From the cover to Patrick Cowley’s Muscle Up.
- Hey, you! Egghead! Ponce! Academic intellectual hippie freak! Get a real job! You don’t know shit about real people! You wouldn’t know a working man if he put a gun in your mouth! “People who specialize in the life of ideas tend to be extremely atypical of their societies,” Michael Lind reminds us. “They—we—are freaks in a statistical sense. For generations, populists of various kinds have argued that intellectuals are unworldly individuals out of touch with the experiences and values of most of their fellow citizens. While anti-intellectual populists have often been wrong about the gold standard or the single tax or other issues, by and large they have been right about intellectuals.”
- In which Amie Barrodale searches for the elusive sources of her fiction: “My work comes from my life. But after my first collection of stories, I made a vow to myself: no more of that. I began to think about writing a novel about a pedophile who undergoes some kind of elective treatment, some kind of brain surgery, some kind of stimulation of his illness that forces him to basically go through the hell of his own mind, his own sickness, to come out cured. I began to read about pedophiles. But on the side, as I worked, another story emerged, about a miscarriage, a miscarriage I had last year. What I mean is that for me, for better or for worse, my life presents itself as a story sometimes … One thing I would like to do, one day, is be able to describe what is happening in my mind. Sometimes I just make strange sounds in my head, I notice. One day I’d like to know what happens in there.”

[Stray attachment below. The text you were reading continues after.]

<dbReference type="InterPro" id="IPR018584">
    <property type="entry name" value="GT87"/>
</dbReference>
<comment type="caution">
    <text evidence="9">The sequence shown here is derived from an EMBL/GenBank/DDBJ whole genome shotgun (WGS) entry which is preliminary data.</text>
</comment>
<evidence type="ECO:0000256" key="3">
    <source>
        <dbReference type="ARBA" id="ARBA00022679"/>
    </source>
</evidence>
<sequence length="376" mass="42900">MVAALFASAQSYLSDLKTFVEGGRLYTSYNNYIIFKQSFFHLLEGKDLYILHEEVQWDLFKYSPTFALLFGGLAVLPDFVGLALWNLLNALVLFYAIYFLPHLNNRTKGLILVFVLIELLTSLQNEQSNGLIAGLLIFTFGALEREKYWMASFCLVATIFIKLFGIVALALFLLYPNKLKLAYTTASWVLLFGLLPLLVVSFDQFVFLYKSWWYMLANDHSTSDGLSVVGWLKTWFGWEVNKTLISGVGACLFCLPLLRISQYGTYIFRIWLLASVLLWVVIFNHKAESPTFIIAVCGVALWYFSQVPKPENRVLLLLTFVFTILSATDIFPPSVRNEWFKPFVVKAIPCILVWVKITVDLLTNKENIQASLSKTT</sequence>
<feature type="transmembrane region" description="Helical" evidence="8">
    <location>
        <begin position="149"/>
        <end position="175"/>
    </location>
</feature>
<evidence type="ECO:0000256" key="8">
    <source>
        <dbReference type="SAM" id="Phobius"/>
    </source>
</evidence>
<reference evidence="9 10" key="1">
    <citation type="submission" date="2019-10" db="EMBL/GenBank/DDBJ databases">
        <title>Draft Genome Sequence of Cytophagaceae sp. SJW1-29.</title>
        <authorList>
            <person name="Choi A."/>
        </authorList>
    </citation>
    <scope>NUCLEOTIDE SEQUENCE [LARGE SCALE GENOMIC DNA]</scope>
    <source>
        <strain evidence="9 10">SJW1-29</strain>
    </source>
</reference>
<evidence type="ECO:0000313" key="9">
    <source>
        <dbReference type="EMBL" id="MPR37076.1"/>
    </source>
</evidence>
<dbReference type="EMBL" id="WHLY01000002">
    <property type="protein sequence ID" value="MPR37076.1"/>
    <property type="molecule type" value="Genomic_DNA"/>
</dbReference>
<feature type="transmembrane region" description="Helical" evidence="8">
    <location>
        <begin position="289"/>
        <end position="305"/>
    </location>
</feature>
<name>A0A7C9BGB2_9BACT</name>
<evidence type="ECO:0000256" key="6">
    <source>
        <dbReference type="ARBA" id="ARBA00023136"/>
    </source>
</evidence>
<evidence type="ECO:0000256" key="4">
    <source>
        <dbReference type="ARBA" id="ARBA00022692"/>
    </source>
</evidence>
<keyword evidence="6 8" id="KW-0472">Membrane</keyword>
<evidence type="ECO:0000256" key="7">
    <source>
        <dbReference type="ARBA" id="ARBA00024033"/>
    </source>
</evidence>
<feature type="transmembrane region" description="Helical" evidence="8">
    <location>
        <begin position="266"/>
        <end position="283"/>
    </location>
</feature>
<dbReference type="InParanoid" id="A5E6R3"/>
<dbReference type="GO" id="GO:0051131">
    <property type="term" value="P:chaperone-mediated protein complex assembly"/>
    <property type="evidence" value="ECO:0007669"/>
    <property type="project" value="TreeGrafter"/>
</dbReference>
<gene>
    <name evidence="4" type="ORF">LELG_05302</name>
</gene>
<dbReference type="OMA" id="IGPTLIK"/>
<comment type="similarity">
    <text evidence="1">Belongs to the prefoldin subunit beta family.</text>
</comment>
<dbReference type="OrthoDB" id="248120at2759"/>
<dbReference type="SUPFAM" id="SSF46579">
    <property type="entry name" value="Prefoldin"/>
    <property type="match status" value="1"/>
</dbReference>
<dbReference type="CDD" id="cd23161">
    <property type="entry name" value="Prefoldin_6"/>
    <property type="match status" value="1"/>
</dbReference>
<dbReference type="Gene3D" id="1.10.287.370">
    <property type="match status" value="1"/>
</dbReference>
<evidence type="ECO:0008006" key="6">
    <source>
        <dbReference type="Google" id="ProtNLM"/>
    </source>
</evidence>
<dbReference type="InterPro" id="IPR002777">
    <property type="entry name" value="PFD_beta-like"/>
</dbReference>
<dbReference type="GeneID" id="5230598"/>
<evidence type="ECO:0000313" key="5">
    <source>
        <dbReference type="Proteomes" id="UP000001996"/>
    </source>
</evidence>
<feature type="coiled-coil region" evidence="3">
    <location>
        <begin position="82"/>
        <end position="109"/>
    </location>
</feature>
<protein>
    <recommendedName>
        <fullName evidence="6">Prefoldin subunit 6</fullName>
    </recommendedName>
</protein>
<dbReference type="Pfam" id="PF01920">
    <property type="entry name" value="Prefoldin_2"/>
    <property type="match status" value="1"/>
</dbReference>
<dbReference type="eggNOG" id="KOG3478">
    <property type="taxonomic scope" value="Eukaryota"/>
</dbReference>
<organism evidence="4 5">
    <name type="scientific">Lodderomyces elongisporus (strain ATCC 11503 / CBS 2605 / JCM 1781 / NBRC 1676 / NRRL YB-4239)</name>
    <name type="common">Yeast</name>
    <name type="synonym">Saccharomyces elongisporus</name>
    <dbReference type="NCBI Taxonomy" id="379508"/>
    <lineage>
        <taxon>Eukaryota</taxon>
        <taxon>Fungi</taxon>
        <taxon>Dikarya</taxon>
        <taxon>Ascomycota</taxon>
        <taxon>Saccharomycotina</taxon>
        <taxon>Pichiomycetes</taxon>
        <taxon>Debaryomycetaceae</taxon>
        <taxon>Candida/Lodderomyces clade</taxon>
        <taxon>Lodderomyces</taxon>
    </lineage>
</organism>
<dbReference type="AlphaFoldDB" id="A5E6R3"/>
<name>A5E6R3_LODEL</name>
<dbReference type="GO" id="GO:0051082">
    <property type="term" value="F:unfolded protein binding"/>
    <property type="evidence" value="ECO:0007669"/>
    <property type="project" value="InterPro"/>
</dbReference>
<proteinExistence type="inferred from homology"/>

- Samuel Richardson’s eighteenth-century novels Pamela and Clarissa have plenty to say about victimhood and agency—even as they defy contemporary standards of morality. As Amy Gentry writes, Pamela is “a prolonged tale of sexual harassment in which, for several hundred pages, the hired servant Pamela fights off her employer Mr. B.’s unwanted advances … Together, Pamela and Clarissa represent Richardson’s fundamental misunderstanding of rape culture. He mistook women for human beings at a time when it was illegal for them to be. That’s an endearing mistake you won’t catch Austen making — not out loud, anyway — not so the men can hear. But Richardson’s mistake was a fertile one. Out of his strenuous attempts to give us a sense of Clarissa as a human being with agency who nevertheless had no control over her own violation came one of the greatest triumphs of literature in English — Clarissa’s very soul — the agency she exerts from inside the depths of powerlessness and madness simply by continuing to write.”
- Mary Wellesley takes a trip to Alexander Pope’s grotto, recalling its extensive history: “Over time the grotto’s purpose changed. In 1739, Pope took the waters of Hotwells Spa in Bristol, and was transfixed by the geology of the Avon Gorge. After that, the grotto became a shrine to the majesty of geology. Pope was influenced by his friend William Borlase, an antiquarian, who espoused ‘physico-theological’ ideas about geology as evidence of the work of God. Pope decorated his grotto with crystals, shells, ores and spars, ordering shipments of material from distant parts of the country. After a spat with his friend Lady Mary Wortley Montagu, she described it as ‘a palace beneath the muddy road’, which was ‘Adorn’d within with Shells of small expense/Emblems of tinsel Rhyme and trifling sense.’ ”